25/05/12 || Global Domination
Smalley: When it comes to Opeth, everyone has a different favorite; some say “Morningrise” is the best, some say “Still Life”, and so on. And, while those are all great albums, another release in particular sticks out to me as the band’s tightest, most compelling work to date, 2002’s “Deliverance”. For me, this is the best balance between the warring factions of Opeth’s brutal, punishing sensibilities and their soft, melodic ones, propelled by the most consistently ambitious, varied, and ingenious songwriting of Mikael Åkerfeldt’s formidable career. It’s a modern fucken metal classic, and that’s all you need ta know (even though we’ll keep writing). CadenZ?
CadenZ: Being an O fanboy since ca. 1995, I’m having difficulty ranking The Mighty Mike’s contributions to the music world in an orderly fashion, but “Deliverance” surely is one of Opeth’s finest moments. The contrasts between harsh and mellow have never been as sharp and jagged, the overall atmosphere is bleak and full of despair and death, and the title track is one of the finest creations in music history. Need one say more about the classic value? No. Of course not. But you should thank us for still doing it.
C-Zection: From the first relentless seconds of “Wreath” to the last ethereal cock strokes of “By the Pain I See in Others”, this album grips you simultaneously by the balls and brains and never lets go. Mike brought his A game here, and the fore-mentioned harshness is probably a by-product of them recording the semi-acoustic “Damnation” during the same sessions, and thus turning the grvmness up a notch for this deather side of the coin. Beautiful transitions between malevolent pounding, somber melancholy and groovy madness permeate the disc, with the pinnacle being the dual masterpiece “Deliverance” and “A Fair Judgement”. With those two songs alone, Åkerfeldt’s place among the metal greats would’ve been secured. Only the fleeting moments of only-very-good-but-not-great on the two last tracks of the record hold my verdict down to 9.5.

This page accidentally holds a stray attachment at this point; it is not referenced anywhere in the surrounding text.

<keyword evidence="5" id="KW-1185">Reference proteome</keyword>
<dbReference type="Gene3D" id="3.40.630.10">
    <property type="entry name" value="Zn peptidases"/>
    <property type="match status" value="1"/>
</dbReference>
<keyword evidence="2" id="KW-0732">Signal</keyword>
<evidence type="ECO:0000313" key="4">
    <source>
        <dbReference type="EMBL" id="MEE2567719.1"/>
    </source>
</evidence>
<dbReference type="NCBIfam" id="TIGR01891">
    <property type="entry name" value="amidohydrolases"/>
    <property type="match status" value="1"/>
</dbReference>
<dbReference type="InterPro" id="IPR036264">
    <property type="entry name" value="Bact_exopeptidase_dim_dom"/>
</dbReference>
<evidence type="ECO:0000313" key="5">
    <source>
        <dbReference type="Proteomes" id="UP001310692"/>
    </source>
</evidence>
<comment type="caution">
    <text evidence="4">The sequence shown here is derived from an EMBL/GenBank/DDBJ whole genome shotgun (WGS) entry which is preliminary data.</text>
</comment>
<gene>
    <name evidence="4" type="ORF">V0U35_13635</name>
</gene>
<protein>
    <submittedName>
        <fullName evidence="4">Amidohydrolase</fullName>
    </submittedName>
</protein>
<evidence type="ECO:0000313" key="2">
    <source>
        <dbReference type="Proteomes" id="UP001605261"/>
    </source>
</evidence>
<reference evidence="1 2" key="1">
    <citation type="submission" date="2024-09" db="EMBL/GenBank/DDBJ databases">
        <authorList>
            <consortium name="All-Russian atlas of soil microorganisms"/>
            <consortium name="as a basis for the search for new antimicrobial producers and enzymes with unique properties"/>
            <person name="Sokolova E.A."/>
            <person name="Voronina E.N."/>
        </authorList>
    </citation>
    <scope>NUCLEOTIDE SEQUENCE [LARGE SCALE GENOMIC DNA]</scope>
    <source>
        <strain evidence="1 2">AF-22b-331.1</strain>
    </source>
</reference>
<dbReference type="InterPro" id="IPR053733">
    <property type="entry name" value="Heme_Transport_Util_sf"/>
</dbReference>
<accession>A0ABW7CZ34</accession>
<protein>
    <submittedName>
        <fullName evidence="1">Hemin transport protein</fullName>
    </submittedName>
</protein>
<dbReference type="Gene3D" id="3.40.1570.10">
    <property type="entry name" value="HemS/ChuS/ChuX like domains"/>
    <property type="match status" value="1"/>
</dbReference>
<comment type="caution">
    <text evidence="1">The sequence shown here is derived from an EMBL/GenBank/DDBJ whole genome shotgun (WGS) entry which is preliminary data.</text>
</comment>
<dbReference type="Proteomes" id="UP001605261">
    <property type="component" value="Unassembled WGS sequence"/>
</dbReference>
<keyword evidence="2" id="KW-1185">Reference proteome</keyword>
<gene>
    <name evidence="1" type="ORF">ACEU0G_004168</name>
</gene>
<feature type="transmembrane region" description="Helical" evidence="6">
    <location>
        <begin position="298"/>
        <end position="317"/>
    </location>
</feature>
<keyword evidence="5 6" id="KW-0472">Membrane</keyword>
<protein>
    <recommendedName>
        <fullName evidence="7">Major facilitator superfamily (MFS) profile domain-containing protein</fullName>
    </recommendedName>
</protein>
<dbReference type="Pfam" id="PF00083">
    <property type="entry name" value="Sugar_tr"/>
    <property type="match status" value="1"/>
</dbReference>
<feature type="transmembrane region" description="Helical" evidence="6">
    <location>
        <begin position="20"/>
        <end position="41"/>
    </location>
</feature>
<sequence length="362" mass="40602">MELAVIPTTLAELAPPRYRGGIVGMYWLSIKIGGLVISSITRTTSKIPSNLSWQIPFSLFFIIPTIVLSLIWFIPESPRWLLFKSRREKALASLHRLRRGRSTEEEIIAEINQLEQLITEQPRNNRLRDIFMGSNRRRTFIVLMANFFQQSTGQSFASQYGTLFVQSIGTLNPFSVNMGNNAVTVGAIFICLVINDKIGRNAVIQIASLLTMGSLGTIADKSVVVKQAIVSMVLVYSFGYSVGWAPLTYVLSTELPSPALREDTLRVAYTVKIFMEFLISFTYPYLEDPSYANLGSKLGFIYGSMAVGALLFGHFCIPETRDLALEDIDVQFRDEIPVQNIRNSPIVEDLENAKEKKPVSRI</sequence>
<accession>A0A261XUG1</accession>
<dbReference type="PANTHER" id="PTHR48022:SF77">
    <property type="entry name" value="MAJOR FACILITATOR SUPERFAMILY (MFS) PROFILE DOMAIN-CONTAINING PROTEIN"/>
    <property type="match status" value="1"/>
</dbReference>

Smallz: The track-to-track flow is excellent; “Wreath” kicks you in the balls with crushing, bleaker-than-“Bleak” riffing, maintaining a creatively grim atmosphere for 11 minutes without ever becoming tiresome, before the towering title track cools things down for a more even heavy/soft mixture. The way the urgent opening ever so gracefully eases into that jazzy drumming and serene acoustic guitar always bring cum to my eye, and the overall balancing act of the track is so perfect, there should be a law against it. Anyway, like CadenZ said, “Deliverance” is one of the best metal songs ever, but metal ballad “A fair judgement” is no slouch either, with its haunting piano use and almost confessional-like intimacy. The part near the end where it’s just Åkerfeldt and the piano…? Aw man, if there was ever an argument against metal being mindless meathead music, this was it. As for the lovely lil’ instrumental “For absent friends”, just read and let me move on.
Unfortunately, now I come to my first disagreement with CadenZ; I really, really dig the meaty groove of “Master’s apprentices”, as well as its soft, space-y mid-section, while “By the pain I feel in others” is the only song here I’m not crazy about. It’s still decent, but I dislike the unnecessary demon-gargle vocal effect, and it just feels like a misshapen Frankenstein to me, constructed out of various bits ‘n pieces left off the other songs. Does little for the album’s overall “dramatic arc”. Still, even excluding it, you still have a complete, 45+ minutes of music here, so it doesn’t wreck the 9.5 the songwriting on “Deliverance” gets.
CZ: Just pointing out that “MA” and “BtPISIO” are excellent tracks, but not all the way through. I’m guessing the multiple orgasms during the first half of the album gave Mike the sleepy eyes and made him less focused, and some mere awesome material slunk through. His penis.